As debate continues over the health of the advertising market next year, agency group Dentsu has thrown its hat in the ring. The Japanese business’ outlook for the industry looks fairly healthy (if slightly lower than other, similar forecasts) at a glance. Dentsu expects 3.8 percent growth in global ad spend next year, with 3.4 percent growth in its top 12 markets (Australia, Brazil, Canada, China, France, Germany, India, Italy, Japan, Spain, UK, US). And in these markets, the agency predicts that all major brand sectors will spend more on advertising in 2023 than they have this year.
But Dentsu says the majority of this growth will be down to inflation in media prices.
Linear TV in particular has seen steep inflation this year, with 21.1 percent inflation in the US, 19.0 percent in the UK, and 16.5 percent in Germany according to WFA figures. CTV inflation meanwhile hit 10.6 percent in the US, 12.3 percent in Canada, and 12.0 percent in India this year.
Dentsu expects high levels of inflation to continue into next year, and credits it with the majority of growth overall. In Dentsu’s top 12 markets for example, ad spend at constant prices would be down by 0.6 percent next year, rather than up by 3.4 percent.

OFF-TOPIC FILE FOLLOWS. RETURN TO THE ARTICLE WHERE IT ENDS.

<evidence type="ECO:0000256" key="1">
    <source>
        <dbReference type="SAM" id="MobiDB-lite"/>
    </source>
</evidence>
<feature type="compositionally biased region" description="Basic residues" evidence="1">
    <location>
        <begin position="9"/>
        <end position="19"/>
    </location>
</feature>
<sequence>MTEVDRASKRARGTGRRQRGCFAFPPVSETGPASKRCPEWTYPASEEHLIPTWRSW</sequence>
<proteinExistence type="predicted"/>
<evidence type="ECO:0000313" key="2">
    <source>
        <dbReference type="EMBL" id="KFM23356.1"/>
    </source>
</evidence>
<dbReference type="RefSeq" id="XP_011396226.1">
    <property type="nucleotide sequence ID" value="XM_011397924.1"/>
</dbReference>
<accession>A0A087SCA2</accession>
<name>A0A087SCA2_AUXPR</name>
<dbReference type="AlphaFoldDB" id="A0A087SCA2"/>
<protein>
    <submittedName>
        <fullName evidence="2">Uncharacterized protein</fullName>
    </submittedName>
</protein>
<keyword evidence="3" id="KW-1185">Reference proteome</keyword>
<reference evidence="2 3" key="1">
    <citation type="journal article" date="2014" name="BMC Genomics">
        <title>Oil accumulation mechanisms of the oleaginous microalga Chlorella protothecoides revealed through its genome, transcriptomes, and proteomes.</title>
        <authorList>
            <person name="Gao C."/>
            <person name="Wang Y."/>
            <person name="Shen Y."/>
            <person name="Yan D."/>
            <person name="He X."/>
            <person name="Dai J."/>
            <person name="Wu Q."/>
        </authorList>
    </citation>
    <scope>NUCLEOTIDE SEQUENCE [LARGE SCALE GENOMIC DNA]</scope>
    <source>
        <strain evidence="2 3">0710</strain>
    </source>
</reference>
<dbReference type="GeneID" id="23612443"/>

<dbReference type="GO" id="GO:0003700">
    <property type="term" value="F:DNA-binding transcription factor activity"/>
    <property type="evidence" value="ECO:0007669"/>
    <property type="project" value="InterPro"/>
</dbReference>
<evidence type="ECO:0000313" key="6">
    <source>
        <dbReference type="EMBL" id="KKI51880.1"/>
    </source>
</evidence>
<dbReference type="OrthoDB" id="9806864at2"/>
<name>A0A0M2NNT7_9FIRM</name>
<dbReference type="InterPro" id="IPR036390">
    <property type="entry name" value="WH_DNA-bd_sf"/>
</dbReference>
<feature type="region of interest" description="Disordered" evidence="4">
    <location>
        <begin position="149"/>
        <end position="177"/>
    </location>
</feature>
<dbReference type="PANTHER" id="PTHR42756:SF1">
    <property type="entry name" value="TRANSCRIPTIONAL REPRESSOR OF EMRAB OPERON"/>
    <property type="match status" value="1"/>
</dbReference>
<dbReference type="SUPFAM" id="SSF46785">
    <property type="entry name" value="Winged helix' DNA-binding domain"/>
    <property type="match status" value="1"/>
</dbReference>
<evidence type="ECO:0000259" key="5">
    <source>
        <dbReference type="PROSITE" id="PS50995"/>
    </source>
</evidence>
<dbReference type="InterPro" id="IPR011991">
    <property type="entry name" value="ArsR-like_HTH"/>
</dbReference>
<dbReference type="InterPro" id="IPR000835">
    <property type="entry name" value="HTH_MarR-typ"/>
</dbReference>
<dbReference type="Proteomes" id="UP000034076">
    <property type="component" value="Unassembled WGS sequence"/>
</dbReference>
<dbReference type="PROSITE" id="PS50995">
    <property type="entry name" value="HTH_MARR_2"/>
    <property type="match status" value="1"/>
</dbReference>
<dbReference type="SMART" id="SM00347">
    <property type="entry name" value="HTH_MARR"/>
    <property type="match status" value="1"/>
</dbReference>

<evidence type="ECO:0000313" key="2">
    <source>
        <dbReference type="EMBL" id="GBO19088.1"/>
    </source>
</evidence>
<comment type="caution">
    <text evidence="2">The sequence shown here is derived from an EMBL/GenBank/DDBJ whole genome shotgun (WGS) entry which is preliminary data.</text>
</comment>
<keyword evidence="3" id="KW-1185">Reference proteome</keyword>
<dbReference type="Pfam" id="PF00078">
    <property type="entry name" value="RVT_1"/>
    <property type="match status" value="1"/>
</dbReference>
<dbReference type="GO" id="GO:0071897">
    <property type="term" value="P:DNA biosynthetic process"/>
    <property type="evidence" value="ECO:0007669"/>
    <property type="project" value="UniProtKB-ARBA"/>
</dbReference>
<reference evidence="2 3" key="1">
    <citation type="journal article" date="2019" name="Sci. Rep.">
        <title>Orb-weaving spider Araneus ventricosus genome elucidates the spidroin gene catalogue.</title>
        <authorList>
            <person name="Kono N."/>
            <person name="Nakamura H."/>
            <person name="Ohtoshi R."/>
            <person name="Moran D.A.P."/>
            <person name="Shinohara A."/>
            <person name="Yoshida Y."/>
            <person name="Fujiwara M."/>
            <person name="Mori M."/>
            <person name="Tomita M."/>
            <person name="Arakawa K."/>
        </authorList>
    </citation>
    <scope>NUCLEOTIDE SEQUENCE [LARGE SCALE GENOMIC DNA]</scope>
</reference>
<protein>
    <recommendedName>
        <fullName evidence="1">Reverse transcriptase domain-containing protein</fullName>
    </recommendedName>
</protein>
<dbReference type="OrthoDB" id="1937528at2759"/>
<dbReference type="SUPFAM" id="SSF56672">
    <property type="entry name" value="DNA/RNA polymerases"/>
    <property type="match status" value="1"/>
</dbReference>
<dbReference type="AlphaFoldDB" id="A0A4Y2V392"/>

Obviously, without media inflation it’s possible that advertisers would spend the same amount, and just buy more media overall with the same spend.
But the distinction is important. In those top 12 markets where growth is expected to be entirely driven by inflation, that means advertisers will actually be buying less inventory overall. If that falls evenly across media owners, the impact on them won’t be too bad – they might sell less inventory, but they’ll get more money for it. But it may well fall unevenly, with advertisers cutting or pausing spend in whichever channels are proving least effective. So even if ad spend overall is growing, we may well see some media owners faring much better than others.
Peter Huijboom, global CEO for media and global clients at Dentsu International, said tough economic conditions will play a significant role in media owners’ decisions. “With the increased
business focus on immediate gains to help ride out this temporary economic slowdown, we should expect to see more performance campaigns prioritised, which in turn will impact the channel mix,” he said. “This is likely to be one of the main reasons we are seeing such strong growth in digital in the short term, taking up a large percentage of all spend in 2023.”
But Hujiboom also expects plenty of appetite for new media solutions, particularly as agencies and advertisers focus more on sustainability. “As we move into 2023, we predict that we will experience the same levels of creative thinking in plans, the emergence of new media solutions and an even greater emphasis on sustainable advertising,” he said.